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Pierre de Coubertin speaks to the evolution of the Modern Pentathlon

Modern Pentathlon

George Hirthler is an Executive Board member of the International Pierre de Courbetin Committee (CIPC). He is also author of The Idealist, the fictionalised biography of Baron Pierre de Coubertin, and the creator of Coubertin Speaks, a website dedicated to Coubertin’s ideas.

In this piece below, Hirthler interviews Baron Pierre de Coubertin and began by asking the Baron a pointed question:

GH: “Baron de Coubertin, as you’re aware, the Modern Pentathlon, which you created for the 1912 Stockholm Olympic Games, is changing.  The UIPM is replacing its equestrian competition with an obstacle course, a much more contemporary sport that’s become very popular based on a television format that is broadcast in 160 countries.  How do you feel about this change of tradition?”

“A lot of people considered me too traditional, too rooted in the past, but I always had my eye on the future. Obviously, I led the resurrection of the Olympic Games to unite the world in friendship and peace through sport—and that has always been a future goal, which we’re still celebrating today.

“Even when I invented the Modern Pentathlon, I was looking to the future! Yes, the idea was rooted in the life and death challenges a Napoleonic courier would face carrying a message back to headquarters, but even then I was mixing together sports that weren’t traditionally aligned.

“I always said the modern pentathlete deserves the title of the complete athlete.

“In the invention of a five-event contest, I had my eye on the evolution of international sport and the growing need for athletes to master multiple disciplines. I wanted to provide an Olympic showcase for those rare individuals with the ability to ride, shoot, fence, swim and run at sustained levels of excellence across a successive set of challenges. And that’s what I did - and that’s why I always said the modern pentathlete deserves the title of the complete athlete.”

GH: So are you surprised that UIPM is making these changes?

PdC: Am I surprised the sport is changing and evolving with the times? Of course not. If you’re familiar with my position on change, you’ll know that in 1936, writing about the Olympic Movement overall, I spelled out my opinion, and I quote: ‘In reality, there are almost always two forms of evolution in an institution: the evolution of appearances, and the evolution of the soul. The first tries to adapt to current trends, and changes according to the whims of fashion. The second remains as steadfast as the principles on which the institution is based.’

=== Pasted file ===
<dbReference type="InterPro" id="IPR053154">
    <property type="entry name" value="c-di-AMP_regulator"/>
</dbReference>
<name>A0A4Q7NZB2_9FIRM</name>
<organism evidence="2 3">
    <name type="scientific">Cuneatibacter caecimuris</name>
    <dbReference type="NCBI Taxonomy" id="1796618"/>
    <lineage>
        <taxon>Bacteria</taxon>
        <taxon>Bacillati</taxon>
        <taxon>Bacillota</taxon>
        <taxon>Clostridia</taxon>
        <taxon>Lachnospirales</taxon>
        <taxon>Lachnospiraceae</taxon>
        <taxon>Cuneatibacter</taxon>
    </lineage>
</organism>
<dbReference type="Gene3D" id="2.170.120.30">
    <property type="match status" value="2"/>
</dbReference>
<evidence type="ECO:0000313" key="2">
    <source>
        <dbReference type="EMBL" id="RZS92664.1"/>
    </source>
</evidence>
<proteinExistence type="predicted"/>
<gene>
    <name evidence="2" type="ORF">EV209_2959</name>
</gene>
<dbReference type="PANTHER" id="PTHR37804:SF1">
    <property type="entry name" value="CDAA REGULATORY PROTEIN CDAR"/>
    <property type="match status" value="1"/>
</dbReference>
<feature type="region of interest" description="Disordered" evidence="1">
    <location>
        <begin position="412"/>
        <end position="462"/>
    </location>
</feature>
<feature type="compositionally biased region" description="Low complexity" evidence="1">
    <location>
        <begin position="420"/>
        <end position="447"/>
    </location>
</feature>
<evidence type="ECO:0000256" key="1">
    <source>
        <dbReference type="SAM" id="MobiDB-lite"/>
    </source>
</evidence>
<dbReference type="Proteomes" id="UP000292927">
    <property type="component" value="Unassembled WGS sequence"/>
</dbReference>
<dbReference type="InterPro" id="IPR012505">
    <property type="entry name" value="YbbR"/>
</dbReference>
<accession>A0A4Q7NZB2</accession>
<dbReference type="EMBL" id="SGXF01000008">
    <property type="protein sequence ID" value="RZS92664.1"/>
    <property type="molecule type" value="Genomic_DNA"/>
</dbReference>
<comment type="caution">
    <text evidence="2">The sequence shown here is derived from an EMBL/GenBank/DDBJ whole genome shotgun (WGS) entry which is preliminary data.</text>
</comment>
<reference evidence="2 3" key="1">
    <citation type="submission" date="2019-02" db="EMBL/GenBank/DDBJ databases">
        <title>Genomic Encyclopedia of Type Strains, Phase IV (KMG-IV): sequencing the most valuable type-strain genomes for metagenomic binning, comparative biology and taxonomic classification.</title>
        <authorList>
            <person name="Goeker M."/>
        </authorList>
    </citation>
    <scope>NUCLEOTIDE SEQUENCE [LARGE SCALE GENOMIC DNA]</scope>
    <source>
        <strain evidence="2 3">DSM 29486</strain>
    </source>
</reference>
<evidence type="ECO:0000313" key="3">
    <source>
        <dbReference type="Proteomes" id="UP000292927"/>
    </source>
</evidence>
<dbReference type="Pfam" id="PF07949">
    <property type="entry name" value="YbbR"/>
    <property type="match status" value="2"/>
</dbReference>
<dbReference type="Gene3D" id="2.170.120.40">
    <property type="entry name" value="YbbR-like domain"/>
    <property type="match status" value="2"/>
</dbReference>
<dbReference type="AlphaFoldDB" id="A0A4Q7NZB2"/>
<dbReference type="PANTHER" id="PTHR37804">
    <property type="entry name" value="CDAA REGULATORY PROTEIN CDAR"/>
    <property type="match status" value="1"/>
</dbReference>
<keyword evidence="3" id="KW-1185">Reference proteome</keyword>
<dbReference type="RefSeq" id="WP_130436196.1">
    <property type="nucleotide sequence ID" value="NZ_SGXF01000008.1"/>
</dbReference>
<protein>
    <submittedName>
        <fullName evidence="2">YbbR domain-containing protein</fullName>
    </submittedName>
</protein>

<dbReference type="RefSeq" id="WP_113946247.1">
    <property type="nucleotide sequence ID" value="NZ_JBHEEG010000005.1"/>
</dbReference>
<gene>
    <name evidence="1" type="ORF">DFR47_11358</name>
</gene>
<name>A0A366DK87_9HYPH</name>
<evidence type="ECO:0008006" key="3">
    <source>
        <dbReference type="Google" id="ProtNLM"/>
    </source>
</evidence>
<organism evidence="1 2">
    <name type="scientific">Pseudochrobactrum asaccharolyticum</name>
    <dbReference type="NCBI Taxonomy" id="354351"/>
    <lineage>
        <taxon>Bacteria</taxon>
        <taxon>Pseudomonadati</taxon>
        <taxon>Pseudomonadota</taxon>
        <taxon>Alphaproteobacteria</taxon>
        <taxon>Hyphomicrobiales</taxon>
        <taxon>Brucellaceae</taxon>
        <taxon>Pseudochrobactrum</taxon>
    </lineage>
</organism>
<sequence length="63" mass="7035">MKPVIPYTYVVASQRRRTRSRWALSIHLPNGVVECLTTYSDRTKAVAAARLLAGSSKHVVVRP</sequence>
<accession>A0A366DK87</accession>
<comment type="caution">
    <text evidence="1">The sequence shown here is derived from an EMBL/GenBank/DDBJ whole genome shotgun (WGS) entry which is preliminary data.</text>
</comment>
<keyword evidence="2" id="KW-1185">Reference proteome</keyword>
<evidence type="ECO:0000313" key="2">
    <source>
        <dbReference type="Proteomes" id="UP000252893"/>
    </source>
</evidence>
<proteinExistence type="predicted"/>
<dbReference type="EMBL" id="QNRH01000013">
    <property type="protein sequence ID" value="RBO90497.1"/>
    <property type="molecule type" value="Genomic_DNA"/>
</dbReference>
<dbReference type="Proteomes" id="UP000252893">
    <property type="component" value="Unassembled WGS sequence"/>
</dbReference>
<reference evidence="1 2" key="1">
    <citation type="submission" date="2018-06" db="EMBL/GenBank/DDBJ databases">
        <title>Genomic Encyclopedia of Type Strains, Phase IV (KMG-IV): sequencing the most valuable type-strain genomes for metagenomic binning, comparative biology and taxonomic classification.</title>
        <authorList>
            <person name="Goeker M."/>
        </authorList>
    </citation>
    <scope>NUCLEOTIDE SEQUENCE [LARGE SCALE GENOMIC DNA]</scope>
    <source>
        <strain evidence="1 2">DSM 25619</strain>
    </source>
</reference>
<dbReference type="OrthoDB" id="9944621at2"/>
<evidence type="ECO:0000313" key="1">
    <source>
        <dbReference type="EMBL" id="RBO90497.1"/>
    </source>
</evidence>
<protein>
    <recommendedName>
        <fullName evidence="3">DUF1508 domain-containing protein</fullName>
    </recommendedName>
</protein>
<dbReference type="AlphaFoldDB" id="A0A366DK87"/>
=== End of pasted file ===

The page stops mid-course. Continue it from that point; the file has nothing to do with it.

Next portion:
“That’s true for the International Olympic Committee, which has recently evolved immensely through its Olympic Agenda 2020 reforms, and it is equally true of individual sports.

“As I see it, the evolution of the Modern Pentathlon was a modern necessity. The move from equestrian to an obstacle course speaks of change that is responsive to the times and yet protects the principles at the soul of the sport. Would you expect me to object to a sport that sought to broaden its audience by integrating an exciting, new discipline? Did you think I would protest the break with tradition, when I recognise that the obstacle course segment of the pentathlon would appeal to younger people? Did you think I would stand in the way of a sport that may draw on a broader pool of competitors, many of whom will be familiar with running the gamut through their military training? Oh no, I applaud the move and embrace it wholeheartedly.”

GH: You seem to be very conversant in the issues at hand.

PdC: “Of course, I am. I keep an eye on all things Olympics. By the way, if you were paying attention, you would have noted that the Modern Pentathlon has been evolving all along. They became fully gender neutral and changed the whole format to a single day competition in the 1990s. They went to a laser pistol - a very progressive innovation - in the 2010s and managed to put all the events in a single sports complex at Rio 2016. So from my perspective, the obstacle course is a natural next step.

“And you know what I like about it? By its very nature, an obstacle course is unpredictable and that makes it exciting. Swinging from rings, climbing rope walls, scrambling under barriers, etc., makes every race a contest of full dexterity, judgement, strength, and speed. I love the fact that the typical course presents eight challenges. There’s flexibility in the format which gives it remarkable prospects for the future. If I wasn’t so damn old, I’d love to try it myself.”

GH: Anything else, Baron?

PdC: “Well, I’m delighted that the equestrian edition will crown its final champions in Paris 2024, and that Hollywood, I mean Los Angeles, will introduce the new obstacle edition of the Modern Pentathlon to the world. Nothing more appropriate. I see a great future ahead.

“And one final point: I love the word obstacle. It resonates with me because I spent my entire Olympic career overcoming obstacles. Putting the Olympic Games on the world map was like running an obstacle course for 50 years.”

For the Los Angeles 2028 Olympics, Modern Pentathlon will replace horse jumping with obstacle racing.

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